Title: Anthropic versus cosmological solutions to the coincidence problem Authors: A. Barreira, P.P. Avelino

In this paper we investigate possible solutions to the coincidence problem in flat phantom dark energy models with a constant dark energy equation of state and quintessence models with a linear scalar field potential. These models are representative of a broader class of cosmological scenarios in which the universe has a finite lifetime. We show that, in the absence of anthropic constraints, including a prior probability for the models inversely proportional to the total lifetime of the universe excludes models very close to the \Lambda {CDM} model. This relates a cosmological solution to the coincidence problem with a dynamical dark energy component having an equation of state parameter not too close to -1 at the present time. We further show, that anthropic constraints, if they are sufficiently stringent, may solve the coincidence problem without the need for dynamical dark energy.

NASA's Hubble Rules Out One Alternative to Dark Energy

Astronomers using NASA's Hubble Space Telescope have ruled out an alternate theory on the nature of dark energy after recalculating the expansion rate of the universe to unprecedented accuracy. The universe appears to be expanding at an increasing rate. Some believe that is because the universe is filled with a dark energy that works in the opposite way of gravity. One alternative to that hypothesis is that an enormous bubble of relatively empty space eight billion light-years across surrounds our galactic neighbourhood. If we lived near the centre of this void, observations of galaxies being pushed away from each other at accelerating speeds would be an illusion. This hypothesis has been invalidated because astronomers have refined their understanding of the universe's present expansion rate. Adam Riess of the Space Telescope Science Institute (STScI) and Johns Hopkins University in Baltimore, Md., led the research. The Hubble observations were conducted by the SHOES (Supernova Ho for the Equation of State) team that works to refine the accuracy of the Hubble constant to a precision that allows for a better characterisation of dark energy's behaviour. The observations helped determine a figure for the universe's current expansion rate to an uncertainty of just 3.3 percent. The new measurement reduces the error margin by 30 percent over Hubble's previous best measurement of 2009. Riess' results appear in the April 1 issue of The Astrophysical Journal.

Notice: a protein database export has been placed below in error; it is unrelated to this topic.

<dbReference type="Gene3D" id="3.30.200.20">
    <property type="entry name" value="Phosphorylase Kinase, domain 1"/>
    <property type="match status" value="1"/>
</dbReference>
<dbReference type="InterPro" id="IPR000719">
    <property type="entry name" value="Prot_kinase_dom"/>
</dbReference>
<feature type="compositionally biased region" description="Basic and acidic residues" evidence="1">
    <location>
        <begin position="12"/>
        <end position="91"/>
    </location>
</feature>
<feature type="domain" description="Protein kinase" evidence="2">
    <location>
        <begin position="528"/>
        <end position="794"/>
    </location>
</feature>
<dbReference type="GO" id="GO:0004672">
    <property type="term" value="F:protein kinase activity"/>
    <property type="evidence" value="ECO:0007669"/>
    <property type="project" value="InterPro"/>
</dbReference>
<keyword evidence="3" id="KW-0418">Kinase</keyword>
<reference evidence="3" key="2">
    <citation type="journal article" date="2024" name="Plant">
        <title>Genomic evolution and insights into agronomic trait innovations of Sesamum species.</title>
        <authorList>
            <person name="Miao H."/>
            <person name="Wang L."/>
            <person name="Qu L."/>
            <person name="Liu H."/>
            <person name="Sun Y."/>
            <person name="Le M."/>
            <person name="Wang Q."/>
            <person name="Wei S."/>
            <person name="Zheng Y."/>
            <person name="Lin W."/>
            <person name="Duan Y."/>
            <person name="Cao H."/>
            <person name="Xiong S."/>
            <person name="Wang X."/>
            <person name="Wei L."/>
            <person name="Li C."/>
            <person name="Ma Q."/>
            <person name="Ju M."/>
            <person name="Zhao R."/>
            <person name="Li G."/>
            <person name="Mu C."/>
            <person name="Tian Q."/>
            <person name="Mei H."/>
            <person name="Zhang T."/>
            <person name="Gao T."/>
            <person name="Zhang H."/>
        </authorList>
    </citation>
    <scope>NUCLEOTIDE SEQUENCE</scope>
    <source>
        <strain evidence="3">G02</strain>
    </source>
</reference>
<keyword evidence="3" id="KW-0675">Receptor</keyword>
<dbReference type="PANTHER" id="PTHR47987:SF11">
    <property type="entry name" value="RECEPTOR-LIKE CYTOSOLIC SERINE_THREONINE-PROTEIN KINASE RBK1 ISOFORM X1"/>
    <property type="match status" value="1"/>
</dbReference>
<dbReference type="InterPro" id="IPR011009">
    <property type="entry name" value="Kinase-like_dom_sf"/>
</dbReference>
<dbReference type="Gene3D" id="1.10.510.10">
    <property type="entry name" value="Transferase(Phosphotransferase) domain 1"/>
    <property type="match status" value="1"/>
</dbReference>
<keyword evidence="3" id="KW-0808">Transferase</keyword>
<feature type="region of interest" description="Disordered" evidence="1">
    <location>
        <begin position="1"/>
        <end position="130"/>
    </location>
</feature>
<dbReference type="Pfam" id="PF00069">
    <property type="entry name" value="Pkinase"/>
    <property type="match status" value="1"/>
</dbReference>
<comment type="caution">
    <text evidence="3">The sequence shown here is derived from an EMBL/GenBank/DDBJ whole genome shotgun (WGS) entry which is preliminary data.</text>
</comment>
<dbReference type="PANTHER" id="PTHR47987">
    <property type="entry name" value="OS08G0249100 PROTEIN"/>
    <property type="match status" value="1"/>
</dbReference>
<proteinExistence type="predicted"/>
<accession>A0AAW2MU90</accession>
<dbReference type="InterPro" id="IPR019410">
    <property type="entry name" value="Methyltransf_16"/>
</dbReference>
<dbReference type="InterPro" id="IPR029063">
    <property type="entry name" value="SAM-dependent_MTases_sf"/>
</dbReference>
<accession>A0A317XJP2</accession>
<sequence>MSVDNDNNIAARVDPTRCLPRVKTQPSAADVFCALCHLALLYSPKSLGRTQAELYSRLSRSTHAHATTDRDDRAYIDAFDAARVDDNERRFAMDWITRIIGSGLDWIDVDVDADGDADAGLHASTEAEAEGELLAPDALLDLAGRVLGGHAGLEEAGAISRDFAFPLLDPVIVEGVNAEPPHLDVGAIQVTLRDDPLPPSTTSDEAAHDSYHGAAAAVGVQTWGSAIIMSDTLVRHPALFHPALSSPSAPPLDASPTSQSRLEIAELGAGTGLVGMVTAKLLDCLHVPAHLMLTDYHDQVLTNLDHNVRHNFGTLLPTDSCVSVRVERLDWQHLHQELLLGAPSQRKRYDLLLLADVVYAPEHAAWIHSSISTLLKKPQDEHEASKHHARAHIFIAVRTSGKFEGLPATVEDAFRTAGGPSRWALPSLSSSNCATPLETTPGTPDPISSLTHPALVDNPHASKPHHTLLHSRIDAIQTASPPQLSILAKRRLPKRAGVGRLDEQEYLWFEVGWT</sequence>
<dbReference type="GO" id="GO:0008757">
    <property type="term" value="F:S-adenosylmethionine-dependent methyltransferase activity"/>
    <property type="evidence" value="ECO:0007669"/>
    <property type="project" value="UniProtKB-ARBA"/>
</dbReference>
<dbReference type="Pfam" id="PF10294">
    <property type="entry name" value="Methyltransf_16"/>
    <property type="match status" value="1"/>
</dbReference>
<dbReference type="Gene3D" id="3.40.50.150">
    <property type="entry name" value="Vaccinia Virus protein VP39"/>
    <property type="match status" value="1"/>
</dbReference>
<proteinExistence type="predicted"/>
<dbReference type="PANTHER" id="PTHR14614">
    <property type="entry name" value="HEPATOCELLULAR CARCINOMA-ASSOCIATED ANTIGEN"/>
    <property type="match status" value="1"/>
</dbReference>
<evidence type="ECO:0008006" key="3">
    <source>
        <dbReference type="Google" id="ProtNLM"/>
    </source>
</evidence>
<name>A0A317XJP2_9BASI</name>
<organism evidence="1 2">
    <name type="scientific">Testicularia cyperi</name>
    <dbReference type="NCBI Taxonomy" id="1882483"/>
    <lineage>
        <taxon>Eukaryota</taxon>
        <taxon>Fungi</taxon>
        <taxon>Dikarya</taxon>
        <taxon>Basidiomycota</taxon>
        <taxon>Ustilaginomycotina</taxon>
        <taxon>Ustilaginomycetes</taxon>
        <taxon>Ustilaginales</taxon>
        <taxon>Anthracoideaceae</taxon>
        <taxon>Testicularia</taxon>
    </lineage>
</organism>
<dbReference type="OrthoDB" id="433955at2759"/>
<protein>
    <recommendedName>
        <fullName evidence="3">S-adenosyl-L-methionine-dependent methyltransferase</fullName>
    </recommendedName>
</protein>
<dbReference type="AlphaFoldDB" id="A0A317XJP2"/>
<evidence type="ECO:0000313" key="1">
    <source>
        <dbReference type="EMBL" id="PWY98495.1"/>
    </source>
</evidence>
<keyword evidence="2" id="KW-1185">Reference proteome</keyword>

Title: Modelling Time-varying Dark Energy with Constraints from Latest Observations Authors: Qing-Jun Zhang, Yue-Liang Wu

We introduce a set of two-parameter models for the dark energy equation of state (EOS) w(z) to investigate time-varying dark energy. The models are classified into two types according to their boundary behaviours at the redshift z=(0,\infty) and their local extremum properties. A joint analysis based on four observations (SNe + BAO + CMB + H_0) is carried out to constrain all the models. It is shown that all models get almost the same \chi²_{min}\simeq 469 and the cosmological parameters (\Omega_M, h, \Omega_bh²) with the best-fit results (0.28, 0.70, 2.24), although the constraint results on two parameters (w_0, w_1) and the allowed regions for the EOS w(z) are sensitive to different models and a given extra model parameter. For three of Type I models which have similar functional behaviours with the so-called CPL model, the constrained two parameters w_0 and w_1 have negative correlation and are compatible with the ones in CPL model, and the allowed regions of w(z) get a narrow node at z\sim 0.2. The best-fit results from the most stringent constraints in Model Ia give (w_0,w_1) = (-0.96^{+0.26}_{-0.21}, -0.12^{+0.61}_{-0.89}) which may compare with the best-fit results (w_0,w_1) = (-0.97^{+0.22}_{-0.18}, -0.15^{+0.85}_{-1.33}) in the CPL model. For four of Type II models which have logarithmic function forms and an extremum point, the allowed regions of w(z) are found to be sensitive to different models and a given extra parameter. It is interesting to obtain two models in which two parameters w_0 and w_1 are strongly correlative and appropriately reduced to one parameter by a linear relation w_1 \propto (1+w_0).

Title: Is Dark Energy a Cosmic Casimir Effect? Authors: Kevin Cahill

Unknown short-distance effects cancel the quartic divergence of the zero-point energies. If this renormalisation took effect in the early universe after the last phase transition and applied only to modes whose wavelengths (over 2 pi) were shorter than the Hubble length 1/H at that time, then the zero-point energies of the modes of longer wavelengths can approximately account for the present value of the dark-energy density. The model makes two predictions.